Ensuring each person has equitable opportunity to participate in the way they feel most able to, by prefacing classes with an exercise in awareness for discussion processes…and being deliberate about reflecting on whose voices we are hearing and whose voices we are not hearing at the end of each class, so that we can work together to address any imbalances we’ve experienced.
Making sure to provide opportunities for participants to share their needs for accommodations privately so that any barriers to accessibility can be addressed structurally in the class.
Listening to understand, and not to respond.
Slowing down. Asking questions first, rather than reacting. (This is sometimes very hard, but I’m working on it.)
Admitting when we don’t know the answers to things, and owning up to mistakes when we make them.
Can you share an example of a teaching moment that was particularly rewarding for you?
There are so so many. I really love teaching.
Some of my favorite moments have been when I teach worldbuilding classes, and everyone has bought into the wild premises the room has come up with, and intense brainstorming is happening, and the room is alive and a little bit chaotic as everyone is bouncing ideas off of each other, and plopping post its onto the board, and then someone else will go up, and rearrange it, and discussions break out to find plot holes….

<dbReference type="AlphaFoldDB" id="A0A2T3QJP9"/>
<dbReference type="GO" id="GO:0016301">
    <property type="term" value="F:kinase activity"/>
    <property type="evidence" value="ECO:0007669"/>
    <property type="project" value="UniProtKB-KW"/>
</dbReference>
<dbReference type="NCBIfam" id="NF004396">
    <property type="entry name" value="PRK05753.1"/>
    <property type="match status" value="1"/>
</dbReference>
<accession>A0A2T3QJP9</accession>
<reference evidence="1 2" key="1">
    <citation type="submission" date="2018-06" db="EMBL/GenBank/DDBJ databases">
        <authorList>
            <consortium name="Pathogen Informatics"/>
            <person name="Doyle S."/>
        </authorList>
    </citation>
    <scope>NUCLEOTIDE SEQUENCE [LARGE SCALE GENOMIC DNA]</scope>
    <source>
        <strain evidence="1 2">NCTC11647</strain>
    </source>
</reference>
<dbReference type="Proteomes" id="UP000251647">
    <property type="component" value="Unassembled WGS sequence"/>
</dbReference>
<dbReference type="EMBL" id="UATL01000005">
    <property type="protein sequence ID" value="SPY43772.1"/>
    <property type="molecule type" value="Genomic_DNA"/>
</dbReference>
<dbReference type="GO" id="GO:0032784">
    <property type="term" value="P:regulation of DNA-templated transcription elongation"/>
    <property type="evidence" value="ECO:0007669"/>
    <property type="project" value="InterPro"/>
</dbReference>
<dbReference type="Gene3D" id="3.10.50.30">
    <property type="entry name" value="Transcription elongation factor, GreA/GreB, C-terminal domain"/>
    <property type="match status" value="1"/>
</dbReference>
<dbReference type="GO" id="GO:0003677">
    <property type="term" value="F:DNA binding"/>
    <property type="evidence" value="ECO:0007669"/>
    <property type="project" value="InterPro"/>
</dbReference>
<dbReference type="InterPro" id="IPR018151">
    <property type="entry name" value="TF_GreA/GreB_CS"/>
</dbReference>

More generally, whenever I hear students ask each other follow up questions that make each other think more deeply about something they hadn’t considered before, that is super rewarding.
When students tell me they feel safe to explore or share things, or that they feel seen or heard in my classroom, that’s super rewarding as well.
More with Leah Velez
Starts Jan 9 | Break down writing strategies into bite-sized elemental pieces in this 4 week class with Leah Velez.
Listen now to hear New York Times bestselling author Karen Thompson Walker discuss her book The Dreamers
“…centering our own emotions can actually get in the way of our readers experiencing empathy, and as a result, instead of evoking emotions in our readers, we can end up stifling them, and our writing goes flat.”
Are setting and character separate elements of storytelling? Or are they more connected than we think?
Is your story a hundred-unit apartment building? A cottage in the woods? A skyscraper? A hut? What building best serves the story you’re telling?
Upcoming classes you might like
October 23 | Need some structure for your story? Come plot your novel with Daryll Lynne Evans, just in time for NaNoWriMo.
Starts Dec 2 | Learn to write immersive stories intuitively in this 9-month online intensive fiction writing program.
Starts Jan 9 | Break down writing strategies into bite-sized elemental pieces in this 4 week class with Leah Velez.
October 14 | Young writers! Join Jen Hernandez to create a one-page comic from an existing story for Wordcrafters’ October Write Club for Youth.
2nd Thursdays, October through May | Share your words at our monthly open mic emceed by spoken word poet Jorah LaFleur
Oct. 19. Learn the ins and outs of Sports-Inspired Writing with Sandra Marchetti in this virtual workshop for writers of all genres.
Oct 27-29 | Haunt the Oregon Coast for a weekend of spooky short story writing.
November 11 | Jump into writing for theatre with Jeany Van Meltebeke Snider during our November Write Club for Youth.